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Correspondence: Leo Varadkar comes to Belfast

5 August 2017

The short political profile recently published (3.8.17) in the Belfast Telegraph of the Irish Premier is a good indication of how those on the right wish to promote their own version of identity politics:

[...]Leo Varadkar the first Taoiseach to live openly in a same-sex relationship. As a strong supporter of free market economics he's also firmly on the centre-Right politically, and, whilst personally liberal on matters such as abortion, even says that he wants his party Fine Gael to be a "warm house" for those holding more conservative views. Expressing such attitudes has caused Varadkar to be vigorously attacked by voices on the Left throughout his political career, long before any of them knew that he was gay at all. To them, he was Ireland's answer to Margaret Thatcher, and they disliked him accordingly.

And it continued:

By coming out a few years ago in advance of the country's successful same-sex marriage referendum, Leo wrong-footed them all. Politically active members of the gay community were not supposed to break ranks in this way in a country where "being gay" and "being left wing" were regarded as practically synonymous. The Taoiseach's politics are probably not something which will be mentioned much when he arrives in the north this week to take part in events to mark Belfast Pride (he can't attend Saturday's parade due to prior engagements).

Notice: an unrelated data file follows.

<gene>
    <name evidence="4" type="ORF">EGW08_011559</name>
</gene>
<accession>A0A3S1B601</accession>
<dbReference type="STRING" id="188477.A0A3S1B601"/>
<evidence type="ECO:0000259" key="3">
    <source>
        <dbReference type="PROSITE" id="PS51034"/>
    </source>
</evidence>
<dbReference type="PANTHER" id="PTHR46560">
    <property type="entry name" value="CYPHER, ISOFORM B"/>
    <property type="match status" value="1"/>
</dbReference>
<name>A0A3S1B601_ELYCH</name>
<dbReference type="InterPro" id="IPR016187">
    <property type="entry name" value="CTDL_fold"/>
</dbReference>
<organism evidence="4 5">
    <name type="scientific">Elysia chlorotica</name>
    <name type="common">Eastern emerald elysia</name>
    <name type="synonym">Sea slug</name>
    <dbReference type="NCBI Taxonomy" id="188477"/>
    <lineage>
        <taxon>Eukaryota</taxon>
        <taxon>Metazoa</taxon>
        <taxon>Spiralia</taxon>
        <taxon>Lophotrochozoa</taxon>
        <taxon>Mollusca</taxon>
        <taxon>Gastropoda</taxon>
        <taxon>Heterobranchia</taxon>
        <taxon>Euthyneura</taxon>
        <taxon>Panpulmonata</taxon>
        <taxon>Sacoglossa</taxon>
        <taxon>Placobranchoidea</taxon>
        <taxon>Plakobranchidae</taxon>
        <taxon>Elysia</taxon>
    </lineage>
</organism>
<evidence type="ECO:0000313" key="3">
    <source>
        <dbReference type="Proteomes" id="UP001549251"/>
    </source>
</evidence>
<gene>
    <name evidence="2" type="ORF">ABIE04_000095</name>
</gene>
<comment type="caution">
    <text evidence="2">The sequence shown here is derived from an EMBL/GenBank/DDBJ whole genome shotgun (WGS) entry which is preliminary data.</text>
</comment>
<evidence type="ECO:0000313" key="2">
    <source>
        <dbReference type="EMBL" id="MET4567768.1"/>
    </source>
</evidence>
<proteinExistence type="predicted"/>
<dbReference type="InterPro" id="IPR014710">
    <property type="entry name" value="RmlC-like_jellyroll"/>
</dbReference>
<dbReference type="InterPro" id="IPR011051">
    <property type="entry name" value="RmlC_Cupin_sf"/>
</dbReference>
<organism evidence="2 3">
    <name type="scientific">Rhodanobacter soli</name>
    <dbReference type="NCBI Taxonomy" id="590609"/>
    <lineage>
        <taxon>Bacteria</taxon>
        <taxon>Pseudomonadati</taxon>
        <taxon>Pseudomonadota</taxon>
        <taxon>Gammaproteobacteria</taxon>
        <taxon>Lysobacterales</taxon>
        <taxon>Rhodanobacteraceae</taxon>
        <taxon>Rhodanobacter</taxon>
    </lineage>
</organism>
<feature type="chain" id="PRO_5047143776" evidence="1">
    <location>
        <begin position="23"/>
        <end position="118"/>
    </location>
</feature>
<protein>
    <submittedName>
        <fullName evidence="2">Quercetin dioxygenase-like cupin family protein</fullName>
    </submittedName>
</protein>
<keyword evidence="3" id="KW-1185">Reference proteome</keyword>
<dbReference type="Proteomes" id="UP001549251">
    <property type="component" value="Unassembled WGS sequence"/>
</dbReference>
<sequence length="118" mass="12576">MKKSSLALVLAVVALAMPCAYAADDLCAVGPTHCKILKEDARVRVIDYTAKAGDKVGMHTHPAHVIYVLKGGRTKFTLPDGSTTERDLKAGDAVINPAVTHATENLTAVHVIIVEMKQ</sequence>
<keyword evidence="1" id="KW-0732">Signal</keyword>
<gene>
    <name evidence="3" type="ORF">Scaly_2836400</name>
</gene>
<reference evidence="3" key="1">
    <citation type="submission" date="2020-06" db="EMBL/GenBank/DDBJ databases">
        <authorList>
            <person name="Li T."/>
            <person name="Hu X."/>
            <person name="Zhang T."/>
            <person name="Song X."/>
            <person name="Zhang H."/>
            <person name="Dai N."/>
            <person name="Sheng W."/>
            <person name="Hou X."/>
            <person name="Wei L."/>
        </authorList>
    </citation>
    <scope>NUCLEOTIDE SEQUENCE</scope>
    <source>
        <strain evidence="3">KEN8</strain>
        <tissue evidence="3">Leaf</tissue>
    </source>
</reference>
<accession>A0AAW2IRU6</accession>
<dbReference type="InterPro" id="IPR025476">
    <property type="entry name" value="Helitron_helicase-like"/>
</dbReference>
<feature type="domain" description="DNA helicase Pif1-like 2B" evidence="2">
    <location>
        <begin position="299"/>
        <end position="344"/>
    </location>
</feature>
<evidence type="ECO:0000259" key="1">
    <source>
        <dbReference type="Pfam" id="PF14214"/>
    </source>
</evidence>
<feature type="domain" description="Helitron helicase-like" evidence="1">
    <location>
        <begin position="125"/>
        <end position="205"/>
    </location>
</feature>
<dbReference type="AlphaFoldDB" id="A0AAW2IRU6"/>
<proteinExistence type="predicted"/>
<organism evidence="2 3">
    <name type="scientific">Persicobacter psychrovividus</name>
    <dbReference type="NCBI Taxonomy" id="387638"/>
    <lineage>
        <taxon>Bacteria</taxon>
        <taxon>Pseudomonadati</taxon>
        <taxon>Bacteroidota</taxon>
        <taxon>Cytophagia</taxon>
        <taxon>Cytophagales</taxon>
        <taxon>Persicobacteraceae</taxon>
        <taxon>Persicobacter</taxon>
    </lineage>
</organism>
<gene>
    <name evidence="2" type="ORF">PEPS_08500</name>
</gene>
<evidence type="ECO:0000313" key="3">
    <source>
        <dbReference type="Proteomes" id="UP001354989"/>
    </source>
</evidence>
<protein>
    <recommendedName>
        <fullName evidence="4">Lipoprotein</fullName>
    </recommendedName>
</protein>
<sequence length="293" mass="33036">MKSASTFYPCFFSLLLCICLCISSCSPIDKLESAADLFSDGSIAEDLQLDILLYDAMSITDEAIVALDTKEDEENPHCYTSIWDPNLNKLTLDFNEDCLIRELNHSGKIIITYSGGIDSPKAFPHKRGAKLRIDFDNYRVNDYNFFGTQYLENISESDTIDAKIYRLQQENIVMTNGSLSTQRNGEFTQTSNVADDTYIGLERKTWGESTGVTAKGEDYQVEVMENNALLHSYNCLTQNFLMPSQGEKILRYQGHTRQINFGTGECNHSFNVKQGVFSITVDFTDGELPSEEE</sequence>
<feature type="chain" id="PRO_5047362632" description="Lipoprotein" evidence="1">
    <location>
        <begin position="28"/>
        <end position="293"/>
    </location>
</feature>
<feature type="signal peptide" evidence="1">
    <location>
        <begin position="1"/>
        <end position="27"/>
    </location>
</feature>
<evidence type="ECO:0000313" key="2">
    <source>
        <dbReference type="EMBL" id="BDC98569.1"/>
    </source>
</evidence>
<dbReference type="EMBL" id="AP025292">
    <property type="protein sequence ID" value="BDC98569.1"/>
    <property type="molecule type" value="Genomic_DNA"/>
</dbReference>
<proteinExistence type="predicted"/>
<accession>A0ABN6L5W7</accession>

It is difficult to address every assumption both political and historical that the above contains not to mention its conservative grandstanding - which has as much subtlety as Donald J. Trump waving the rainbow flag.

So how has it come to pass that a class of people who were once regarded by most political parties as illegal outsiders now have a place within the pro-business conservative family? According to our writer on the Telegraph we were simply waiting for Leo to show up:

“Leo”, she writes, “has wrong-footed them all” and this has occurred because, “Politically active members of the gay community were not supposed to break ranks in this way in a country where "being gay" and "being left wing" were regarded as practically synonymous.”

I don't know where this person has been living for most of her young life but it's certainly isn't anywhere in these islands! The figure of senator David Norris looms large here. For it is common knowledge that the former presidential candidate and Joyce enthusiast has never listed “being left wing” as one of his interests! Nor for that matter has Tory MP Alan Duncan , the leading campaigner for Civil Partnerships - who did what Leo did way back in 2002.

Therefore the public and media perception, that those who have campaigned for LGBT rights have formed some sort of political army of the Left - is absurd and so is the fantasy that the current Taoiseach has broke from their ranks. And as for the free market politics that Mr Varadkar espouses “probably” not being mentioned as it would be offensive to the ears of Left wing army that runs Belfast Pride - only indicates the wilful ignorance of the columnist as an alt-right amateur. For if she had taken the time to speak to the Belfast Pride committee she would quickly find that they do not see gay rights as a matter of “being left wing” but aim instead to promote diversity and equality before the law and that being mono-political is not part of that.
Gerry Fitzpatrick

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